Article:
When Dr. J. Robert Beyster founded Science Applications International (SAI), a small government contracting firm, he had no plans to stay sole owner.
In the first year of business, his ownership stake fell from 100 percent to about 10 percent as new employees were hired.
“Someone who is involved with the company should own a piece of it,” said Dr. Beyster, who died on Dec. 22 at the age of 90. “People involved in the company should share in its success.”
Dr. Beyster’s belief in employee ownership stayed constant from the company’s start in 1969 to his retirement as chairman of the board in 2004. By then, SAI had grown from a tiny company housed next to a ballet studio in La Jolla, California, to a Fortune 500 defense contractor.
SAIC became a publicly traded company in 2006, later moved its headquarters to McLean, Virginia, and in 2013, was split into two companies: the current SAIC and Leidos. Even after the board and executive team decided to take SAIC public, the company continued to foster innovation and a dedication to hiring and developing top talent, values espoused by Dr. Beyster.
“Along with all of us at SAIC, I continue to be inspired by Dr. Beyster’s principles, including his dedication to customers and employees, and his desire to embrace a challenge and make a profound difference,” said SAIC Chief Executive Officer Anthony J. Moraco. “We proudly carry the SAIC name with us to this day, and are committed to upholding and growing its legacy.”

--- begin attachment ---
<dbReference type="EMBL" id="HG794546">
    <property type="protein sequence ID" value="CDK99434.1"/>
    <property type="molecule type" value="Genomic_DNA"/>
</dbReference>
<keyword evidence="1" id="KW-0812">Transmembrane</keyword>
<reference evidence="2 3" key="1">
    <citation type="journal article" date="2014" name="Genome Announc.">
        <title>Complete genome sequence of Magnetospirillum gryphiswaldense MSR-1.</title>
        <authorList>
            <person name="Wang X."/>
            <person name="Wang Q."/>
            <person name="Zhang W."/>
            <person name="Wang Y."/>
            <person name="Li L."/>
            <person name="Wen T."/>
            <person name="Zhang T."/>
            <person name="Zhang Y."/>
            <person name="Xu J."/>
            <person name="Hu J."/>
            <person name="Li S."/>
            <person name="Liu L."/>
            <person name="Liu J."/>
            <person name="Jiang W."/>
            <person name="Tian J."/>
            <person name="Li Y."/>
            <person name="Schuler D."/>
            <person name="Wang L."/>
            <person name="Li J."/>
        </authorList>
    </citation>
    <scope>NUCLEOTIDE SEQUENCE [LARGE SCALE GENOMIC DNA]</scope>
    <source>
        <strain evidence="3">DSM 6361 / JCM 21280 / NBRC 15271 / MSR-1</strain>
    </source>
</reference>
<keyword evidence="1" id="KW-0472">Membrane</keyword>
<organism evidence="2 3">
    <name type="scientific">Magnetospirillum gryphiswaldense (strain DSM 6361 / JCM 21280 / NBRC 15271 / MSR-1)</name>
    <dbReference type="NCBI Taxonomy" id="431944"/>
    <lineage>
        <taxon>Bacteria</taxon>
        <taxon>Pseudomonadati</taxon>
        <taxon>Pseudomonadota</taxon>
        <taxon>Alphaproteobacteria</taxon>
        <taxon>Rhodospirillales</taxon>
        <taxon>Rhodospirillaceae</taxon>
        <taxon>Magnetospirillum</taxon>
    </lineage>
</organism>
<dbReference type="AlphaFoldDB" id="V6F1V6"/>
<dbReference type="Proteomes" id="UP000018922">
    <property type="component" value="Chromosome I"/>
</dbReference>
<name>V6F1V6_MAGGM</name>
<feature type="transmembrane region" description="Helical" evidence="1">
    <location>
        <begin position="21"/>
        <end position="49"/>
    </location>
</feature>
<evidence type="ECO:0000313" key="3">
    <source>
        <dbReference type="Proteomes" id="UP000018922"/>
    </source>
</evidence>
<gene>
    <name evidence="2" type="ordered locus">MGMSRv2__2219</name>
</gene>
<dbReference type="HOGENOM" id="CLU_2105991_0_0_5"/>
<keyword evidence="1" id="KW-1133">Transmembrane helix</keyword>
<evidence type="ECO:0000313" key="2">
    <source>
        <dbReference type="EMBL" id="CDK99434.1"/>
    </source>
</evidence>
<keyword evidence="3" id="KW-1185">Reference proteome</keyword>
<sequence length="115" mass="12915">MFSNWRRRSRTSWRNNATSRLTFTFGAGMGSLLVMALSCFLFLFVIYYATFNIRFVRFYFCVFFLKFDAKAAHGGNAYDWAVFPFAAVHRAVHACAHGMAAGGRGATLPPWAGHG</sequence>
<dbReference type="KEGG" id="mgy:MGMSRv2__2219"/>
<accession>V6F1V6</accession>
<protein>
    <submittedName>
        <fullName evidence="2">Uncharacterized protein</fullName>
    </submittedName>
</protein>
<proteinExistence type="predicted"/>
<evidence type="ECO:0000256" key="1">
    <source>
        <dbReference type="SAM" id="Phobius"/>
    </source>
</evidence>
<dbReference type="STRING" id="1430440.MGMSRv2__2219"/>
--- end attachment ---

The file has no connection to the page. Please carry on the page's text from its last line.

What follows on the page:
After retiring, Dr. Beyster continued his work with the Beyster Institute and the Foundation for Enterprise Development, nonprofit organizations he founded to promote the benefits of employee ownership and advise organizations considering the model.
John Robert Beyster was born in Detroit, Michigan, in 1924. During World War II, he enlisted in the U.S. Navy, where he was commissioned as an officer and served on a destroyer based in Norfolk, Virginia. Later, he earned bachelor, master, and doctorate degrees in engineering and physics from the University of Michigan.
After stints as a scientist and program manager for Westinghouse Atomic Power Division, Los Alamos National Laboratory, and General Atomic, Dr. Beyster founded SAIC because he had observed that the government was not always getting the best technical support from contractors. “Providing quality work on national security problems at a fair price was the major motivation behind the founding of SAIC,” he said.
SAI won its first contract, analyzing nuclear weapon effects for the U.S. government, based on Dr. Beyster’s physics expertise. “After a year, a surprising thing happened,” Dr. Beyster said. “We made a profit.”
An avid sailor, Dr. Beyster led SAIC to contribute scientific talent and technology to U.S. teams contesting the America’s Cup, including the 1987 winner Stars and Stripes 87. He was also selected for induction in 2008 as a lifetime member of the Horatio Alger Association of Distinguished Americans.
This video tribute was shown at Dr. Beyster’s memorial service on Jan. 31, 2015.